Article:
Family homes and greenfield land across Brighton and Hove are at risk, local Conservatives have warned.
They have come up with a series of proposals aimed at protecting traditional homes and saving green spaces.
They said that they also wanted stronger measures to “deliver a low-carbon economy” in line with local residents’ concerns about the environment.
Conservative councillor Robert Nemeth said that the risks arose out of a strategic blueprint for Brighton and Hove known as City Plan Part 2. Click here to see it.
Brighton and Hove City Council is due to submit City Plan Part 2 for government approval but Councillor Nemeth criticised the Labour-run council’s proposals.
He said that the rules left little room to make meaningful change to the City Plan document – but his party had come up with 30 crucial amendments.
Councillor Nemeth said: “Key to our strategy is encouraging the creation and protection of homes of all shapes and sizes rather than accepting the continued push for smaller and smaller homes.
“As part of this, we will be moving to stop the continued assault by the Labour/Green administration on family homes.
“Our amendments seek to ensure that there is a place for everyone in our city in the future.
“Continuing our successful work to protect green spaces and promote biodiversity, we are embracing residents’ concern for the environment by taking a stand against the destruction of more greenfield land.
“As Conservatives we have fought time and again to protect greenfield land and we will be taking up that fight on behalf of residents once again.
“Labour’s failure to bring forward brownfield sites in Brighton and Hove for development over its five years in administration has led to this alarming plan to push into greenfield land, much of which contains important and rare species of plant.
“The environment should not have to suffer because of this Labour administration’s mismanagement of the housing portfolio.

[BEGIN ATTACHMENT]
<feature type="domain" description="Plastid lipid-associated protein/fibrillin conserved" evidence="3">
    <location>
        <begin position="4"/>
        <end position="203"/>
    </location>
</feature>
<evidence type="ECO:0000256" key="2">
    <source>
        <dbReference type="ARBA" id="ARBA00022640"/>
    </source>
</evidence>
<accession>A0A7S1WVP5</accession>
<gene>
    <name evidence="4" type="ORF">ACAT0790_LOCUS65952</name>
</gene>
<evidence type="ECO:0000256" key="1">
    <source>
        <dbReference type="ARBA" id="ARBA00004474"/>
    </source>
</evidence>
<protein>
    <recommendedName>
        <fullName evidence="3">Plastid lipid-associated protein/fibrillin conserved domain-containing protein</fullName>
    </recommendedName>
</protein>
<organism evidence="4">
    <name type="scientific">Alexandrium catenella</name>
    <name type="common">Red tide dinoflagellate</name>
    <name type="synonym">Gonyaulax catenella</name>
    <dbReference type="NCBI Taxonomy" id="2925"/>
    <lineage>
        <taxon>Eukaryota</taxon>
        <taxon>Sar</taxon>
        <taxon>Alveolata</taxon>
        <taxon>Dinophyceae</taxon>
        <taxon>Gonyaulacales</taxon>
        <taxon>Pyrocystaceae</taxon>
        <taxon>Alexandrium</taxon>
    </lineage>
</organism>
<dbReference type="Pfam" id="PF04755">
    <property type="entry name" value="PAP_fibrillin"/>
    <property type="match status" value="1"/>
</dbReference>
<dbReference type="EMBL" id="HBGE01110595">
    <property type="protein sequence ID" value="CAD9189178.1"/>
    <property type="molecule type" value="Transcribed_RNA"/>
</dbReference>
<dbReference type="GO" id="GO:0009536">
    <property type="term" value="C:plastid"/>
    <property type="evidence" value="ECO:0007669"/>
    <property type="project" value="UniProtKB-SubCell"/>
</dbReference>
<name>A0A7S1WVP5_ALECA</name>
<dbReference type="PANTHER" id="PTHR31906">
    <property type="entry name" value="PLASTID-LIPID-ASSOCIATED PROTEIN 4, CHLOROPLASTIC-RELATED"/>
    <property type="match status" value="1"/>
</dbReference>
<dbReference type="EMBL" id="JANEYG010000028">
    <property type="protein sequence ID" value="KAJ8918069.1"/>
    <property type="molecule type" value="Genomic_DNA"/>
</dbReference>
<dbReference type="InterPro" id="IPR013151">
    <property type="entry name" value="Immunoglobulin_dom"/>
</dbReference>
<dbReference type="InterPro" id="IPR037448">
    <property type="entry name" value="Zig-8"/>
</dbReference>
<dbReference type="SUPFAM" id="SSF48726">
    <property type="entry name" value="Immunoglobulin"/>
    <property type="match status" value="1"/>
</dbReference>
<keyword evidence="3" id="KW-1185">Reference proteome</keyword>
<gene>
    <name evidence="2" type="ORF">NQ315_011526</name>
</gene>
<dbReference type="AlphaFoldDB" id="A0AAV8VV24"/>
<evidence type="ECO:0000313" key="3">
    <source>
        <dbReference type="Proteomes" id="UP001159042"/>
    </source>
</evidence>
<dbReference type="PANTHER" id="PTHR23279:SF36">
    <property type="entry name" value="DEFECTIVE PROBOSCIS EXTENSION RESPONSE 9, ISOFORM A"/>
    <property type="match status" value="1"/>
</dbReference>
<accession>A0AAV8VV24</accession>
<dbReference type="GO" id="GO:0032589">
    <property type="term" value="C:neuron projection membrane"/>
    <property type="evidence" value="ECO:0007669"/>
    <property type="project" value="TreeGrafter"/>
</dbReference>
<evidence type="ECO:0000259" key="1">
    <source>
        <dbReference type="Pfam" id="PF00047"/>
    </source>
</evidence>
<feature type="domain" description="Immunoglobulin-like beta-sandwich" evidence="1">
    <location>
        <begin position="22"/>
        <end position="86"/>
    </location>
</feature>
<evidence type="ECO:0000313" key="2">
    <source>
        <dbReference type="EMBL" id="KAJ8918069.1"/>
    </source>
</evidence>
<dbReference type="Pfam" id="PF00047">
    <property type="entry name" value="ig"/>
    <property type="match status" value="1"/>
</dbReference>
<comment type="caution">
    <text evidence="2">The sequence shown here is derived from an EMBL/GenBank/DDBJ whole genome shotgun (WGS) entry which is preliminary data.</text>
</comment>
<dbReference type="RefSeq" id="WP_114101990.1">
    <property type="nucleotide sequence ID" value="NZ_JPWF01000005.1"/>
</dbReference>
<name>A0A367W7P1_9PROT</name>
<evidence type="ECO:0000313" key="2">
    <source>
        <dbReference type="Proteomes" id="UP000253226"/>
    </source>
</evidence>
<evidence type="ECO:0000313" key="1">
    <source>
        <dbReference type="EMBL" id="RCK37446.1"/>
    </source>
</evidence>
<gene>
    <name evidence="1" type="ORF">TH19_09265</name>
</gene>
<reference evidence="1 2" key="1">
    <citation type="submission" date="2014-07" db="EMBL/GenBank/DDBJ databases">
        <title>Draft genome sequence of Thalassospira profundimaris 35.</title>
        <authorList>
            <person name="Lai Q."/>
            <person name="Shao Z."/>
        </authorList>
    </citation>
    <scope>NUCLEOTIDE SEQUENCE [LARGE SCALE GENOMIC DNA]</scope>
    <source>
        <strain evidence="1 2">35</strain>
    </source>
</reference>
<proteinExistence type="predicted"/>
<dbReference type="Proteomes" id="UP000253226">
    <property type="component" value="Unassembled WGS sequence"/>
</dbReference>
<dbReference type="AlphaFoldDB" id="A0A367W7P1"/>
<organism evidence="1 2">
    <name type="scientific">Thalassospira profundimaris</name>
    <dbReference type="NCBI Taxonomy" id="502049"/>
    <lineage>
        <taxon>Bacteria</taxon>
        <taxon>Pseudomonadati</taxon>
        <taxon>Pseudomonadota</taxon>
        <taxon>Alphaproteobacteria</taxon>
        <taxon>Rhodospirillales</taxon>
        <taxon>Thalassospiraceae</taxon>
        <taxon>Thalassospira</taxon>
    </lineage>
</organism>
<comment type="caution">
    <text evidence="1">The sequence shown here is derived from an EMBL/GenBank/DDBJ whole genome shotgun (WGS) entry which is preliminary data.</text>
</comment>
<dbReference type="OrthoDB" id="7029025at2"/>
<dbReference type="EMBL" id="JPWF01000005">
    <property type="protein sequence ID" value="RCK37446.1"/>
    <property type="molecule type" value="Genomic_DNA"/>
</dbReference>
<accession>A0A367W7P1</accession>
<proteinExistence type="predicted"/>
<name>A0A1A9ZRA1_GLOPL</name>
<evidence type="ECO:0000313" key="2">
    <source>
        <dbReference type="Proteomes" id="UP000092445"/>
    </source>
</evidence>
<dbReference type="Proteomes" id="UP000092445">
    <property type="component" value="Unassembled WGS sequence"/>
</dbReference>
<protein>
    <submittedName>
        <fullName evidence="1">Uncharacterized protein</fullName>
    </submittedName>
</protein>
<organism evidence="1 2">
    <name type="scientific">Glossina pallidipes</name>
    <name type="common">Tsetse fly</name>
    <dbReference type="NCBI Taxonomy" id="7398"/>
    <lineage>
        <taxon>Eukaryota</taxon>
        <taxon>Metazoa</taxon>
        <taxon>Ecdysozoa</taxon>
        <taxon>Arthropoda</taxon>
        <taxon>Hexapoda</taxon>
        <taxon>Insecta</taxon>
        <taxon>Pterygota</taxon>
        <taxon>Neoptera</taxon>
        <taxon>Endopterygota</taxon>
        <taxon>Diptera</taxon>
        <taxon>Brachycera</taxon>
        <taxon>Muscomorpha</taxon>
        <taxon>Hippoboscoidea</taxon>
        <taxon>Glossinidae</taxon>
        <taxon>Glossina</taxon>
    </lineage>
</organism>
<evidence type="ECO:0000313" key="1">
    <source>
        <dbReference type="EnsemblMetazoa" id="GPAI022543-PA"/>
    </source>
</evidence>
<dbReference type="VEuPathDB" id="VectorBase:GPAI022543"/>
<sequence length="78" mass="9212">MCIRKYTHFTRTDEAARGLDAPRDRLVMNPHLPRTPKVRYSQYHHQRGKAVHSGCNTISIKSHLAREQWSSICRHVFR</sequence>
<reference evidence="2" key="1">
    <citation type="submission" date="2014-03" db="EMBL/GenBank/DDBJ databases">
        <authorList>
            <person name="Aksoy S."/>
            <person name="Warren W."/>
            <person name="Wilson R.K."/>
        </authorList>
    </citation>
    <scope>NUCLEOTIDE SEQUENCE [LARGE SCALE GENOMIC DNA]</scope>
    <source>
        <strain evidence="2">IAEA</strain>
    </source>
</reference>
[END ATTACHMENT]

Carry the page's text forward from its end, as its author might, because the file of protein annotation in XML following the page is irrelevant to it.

“We will also be moving to ensure that this plan actually delivers a thriving low-carbon economy while boosting our economy.
“We have great concerns that the plan does not go far enough and that it will be out of date before it is implemented. This must be addressed.”
Conservative group leader Steve Bell said that the environment should not have to suffer because of the Labour administration’s failure to properly develop brownfield land in the city.
Councillor Bell said: “The Labour administration, which has been in power for five years, has failed to unlock the potential of brownfield sites in the city.
“Residents often comment on the many vacant brownfield sites and empty plots of land they see dotted around the city which Labour has not managed or developed properly.
“We have fought to protect our greenfield land in the past and our Conservative group will take a strong stand against the development of the city’s greenfield land.”
The City Plan is Brighton and Hove’s development plan to 2030. Work started on City Plan Part 1 in 2011 and it was adopted in 2016.
City Plan Part 2 includes greater detail. It identifies and allocates specific sites for development and sets out a detailed framework to help councillors and officials decide whether to approve or reject planning applications.
The medium-term planning blueprint is one of the biggest pieces of work to be carried out by the council.
It was due to be debated and voted on at a meeting of the full council on Thursday 2 April but this has been temporarily postponed due to the covid-19 coronavirus crisis.
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